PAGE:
Additions Proposed to Two Virginia Wilderness Areas
Charlottesville, VA—Senator Tim Kaine has introduced a bill, the Virginia Wilderness Additions Act of 2017, co-sponsored by Senator Mark Warner, that would protect an additional 5,600 acres of the George Washington National Forest in Virginia. The bill would expand two existing Wilderness areas, the Rich Hole and Rough Mountain Wilderness areas, located in southeastern Bath County. These lands are already part of the national forest, and adding to the designated Wilderness areas will better protect and connect this rugged, scenic area.
“SELC commends Senator Kaine for introducing this bill, an important step forward after years of local stakeholder efforts to find common ground in our vision for this national forest,” said Virginia Office Director Sarah Francisco. “We urge Congress to act quickly on this legislation.”
Wilderness designation is the strongest form of protection for any federal public lands. The Wilderness additions were recommended by the U.S. Forest Service in its 2014 management plan for the George Washington National Forest, following an extensive public process and input from an independent stakeholder group. The George Washington National Forest Stakeholder Collaborative brought together representatives from various interests and continues to work together with the Forest Service and others towards a balanced approach to GW Forest management, restoration, and protections.
FAQ For Background: What is wilderness?
- Wilderness areas are portions of national forests, or other federal lands, which have natural character and where the imprint of any prior land uses are substantially unnoticeable. Only Congress may designate wilderness areas; this is the highest level of protection available for public land. Wilderness proposals usually are developed from the ground up and brought to Congress by local citizens, like the proposed additions to Rich Hole and Rough Mountain.
- Designated wilderness offers outstanding opportunities for people to enjoy solitude and backcountry-type recreation, forested refuges for wildlife and fish, clean water and air, and other natural values.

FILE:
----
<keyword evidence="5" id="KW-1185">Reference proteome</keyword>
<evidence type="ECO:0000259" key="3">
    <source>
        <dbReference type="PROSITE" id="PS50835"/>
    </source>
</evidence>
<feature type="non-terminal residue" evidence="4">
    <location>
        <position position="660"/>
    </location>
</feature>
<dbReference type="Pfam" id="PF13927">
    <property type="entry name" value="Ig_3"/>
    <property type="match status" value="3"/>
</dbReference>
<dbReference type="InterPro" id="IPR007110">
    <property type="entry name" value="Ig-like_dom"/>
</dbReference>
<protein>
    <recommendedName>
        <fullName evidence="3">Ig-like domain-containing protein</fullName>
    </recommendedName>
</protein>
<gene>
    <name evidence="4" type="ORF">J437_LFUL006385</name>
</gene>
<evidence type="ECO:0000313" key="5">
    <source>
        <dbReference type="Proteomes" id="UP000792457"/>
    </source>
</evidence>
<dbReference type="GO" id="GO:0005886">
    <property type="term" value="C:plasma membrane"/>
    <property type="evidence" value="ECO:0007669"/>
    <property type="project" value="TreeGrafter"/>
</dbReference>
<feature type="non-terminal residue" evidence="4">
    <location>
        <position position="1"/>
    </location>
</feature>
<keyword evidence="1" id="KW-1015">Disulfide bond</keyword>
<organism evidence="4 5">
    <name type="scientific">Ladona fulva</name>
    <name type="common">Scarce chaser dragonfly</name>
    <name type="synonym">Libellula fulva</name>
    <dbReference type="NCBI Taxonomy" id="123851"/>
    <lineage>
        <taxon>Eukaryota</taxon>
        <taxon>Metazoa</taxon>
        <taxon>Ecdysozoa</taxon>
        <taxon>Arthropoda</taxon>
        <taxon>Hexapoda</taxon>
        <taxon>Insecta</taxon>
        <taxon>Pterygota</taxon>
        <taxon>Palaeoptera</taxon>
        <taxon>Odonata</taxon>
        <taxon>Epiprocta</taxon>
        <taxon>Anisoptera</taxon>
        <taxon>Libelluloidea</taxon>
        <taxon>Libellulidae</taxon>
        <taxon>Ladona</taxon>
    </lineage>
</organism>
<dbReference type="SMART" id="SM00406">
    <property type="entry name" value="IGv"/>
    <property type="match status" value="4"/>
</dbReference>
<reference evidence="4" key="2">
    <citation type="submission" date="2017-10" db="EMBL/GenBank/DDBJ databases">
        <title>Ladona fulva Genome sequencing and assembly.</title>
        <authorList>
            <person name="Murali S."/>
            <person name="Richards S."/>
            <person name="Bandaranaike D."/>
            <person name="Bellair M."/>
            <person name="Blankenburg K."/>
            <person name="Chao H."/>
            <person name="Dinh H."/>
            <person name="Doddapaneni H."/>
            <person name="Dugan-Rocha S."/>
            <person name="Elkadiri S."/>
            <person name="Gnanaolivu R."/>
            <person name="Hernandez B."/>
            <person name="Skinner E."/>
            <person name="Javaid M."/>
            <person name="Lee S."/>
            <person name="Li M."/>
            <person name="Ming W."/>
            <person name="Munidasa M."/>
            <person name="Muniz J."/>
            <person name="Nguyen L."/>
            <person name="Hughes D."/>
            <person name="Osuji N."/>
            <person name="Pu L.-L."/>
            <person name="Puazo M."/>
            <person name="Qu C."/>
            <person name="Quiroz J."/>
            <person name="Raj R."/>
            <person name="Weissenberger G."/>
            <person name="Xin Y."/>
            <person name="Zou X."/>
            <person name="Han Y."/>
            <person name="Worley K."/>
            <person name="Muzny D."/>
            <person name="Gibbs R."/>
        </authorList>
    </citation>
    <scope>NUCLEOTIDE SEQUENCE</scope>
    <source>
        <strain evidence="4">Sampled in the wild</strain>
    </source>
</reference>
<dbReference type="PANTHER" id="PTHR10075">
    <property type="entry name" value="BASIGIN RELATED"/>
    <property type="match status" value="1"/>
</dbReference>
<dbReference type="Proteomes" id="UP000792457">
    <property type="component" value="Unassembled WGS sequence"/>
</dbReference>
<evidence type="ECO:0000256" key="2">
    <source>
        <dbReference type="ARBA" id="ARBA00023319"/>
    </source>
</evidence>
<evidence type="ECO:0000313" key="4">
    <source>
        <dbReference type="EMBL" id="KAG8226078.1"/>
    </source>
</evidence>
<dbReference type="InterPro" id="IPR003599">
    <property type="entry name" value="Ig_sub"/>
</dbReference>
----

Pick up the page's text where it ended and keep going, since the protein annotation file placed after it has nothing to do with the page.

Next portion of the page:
- Hiking, camping, backpacking, hunting, horseback riding, paddling, birdwatching, and many other forms of non-mechanized recreation are allowed and enjoyed in wilderness.
- To preserve the wild character of these special areas, timber harvest, permanent roads, drilling, and other development are not allowed. The use of motorized equipment, motor vehicles, or other mechanical transport is normally not allowed, except when necessary for control of fire, insects, and diseases, and for search and rescue operations.
- Current uses and access to the proposed Rich Hole and Rough Mountain Wilderness Additions will NOT change. No open roads or trails will be closed, and there are no mountain bike or OHV areas in these areas. And because the Forest Service already classifies these areas as “roadless,” no logging or road building is currently allowed.
- Wilderness designation does not affect hunting or fishing rules, which are determined by the Virginia Department of Game and Inland Fisheries.
- Since this land is already federally owned and part of the George Washington National Forest, no land acquisition is required. There are no private inholdings within the proposed wilderness additions.
About The Southern Environmental Law Center:
The Southern Environmental Law Center is celebrating its 30th anniversary this year. With nine offices across the region (Charlottesville, VA; Chapel Hill, NC; Atlanta, GA; Charleston, SC; Washington, DC; Birmingham, AL; Nashville, TN; Asheville, NC; and Richmond, VA), SELC is widely recognized as the Southeast’s foremost environmental organization and regional leader. SELC works on a full range of environmental issues to protect the South’s natural resources and the health and well-being of all the people in our region. www.SouthernEnvironment.org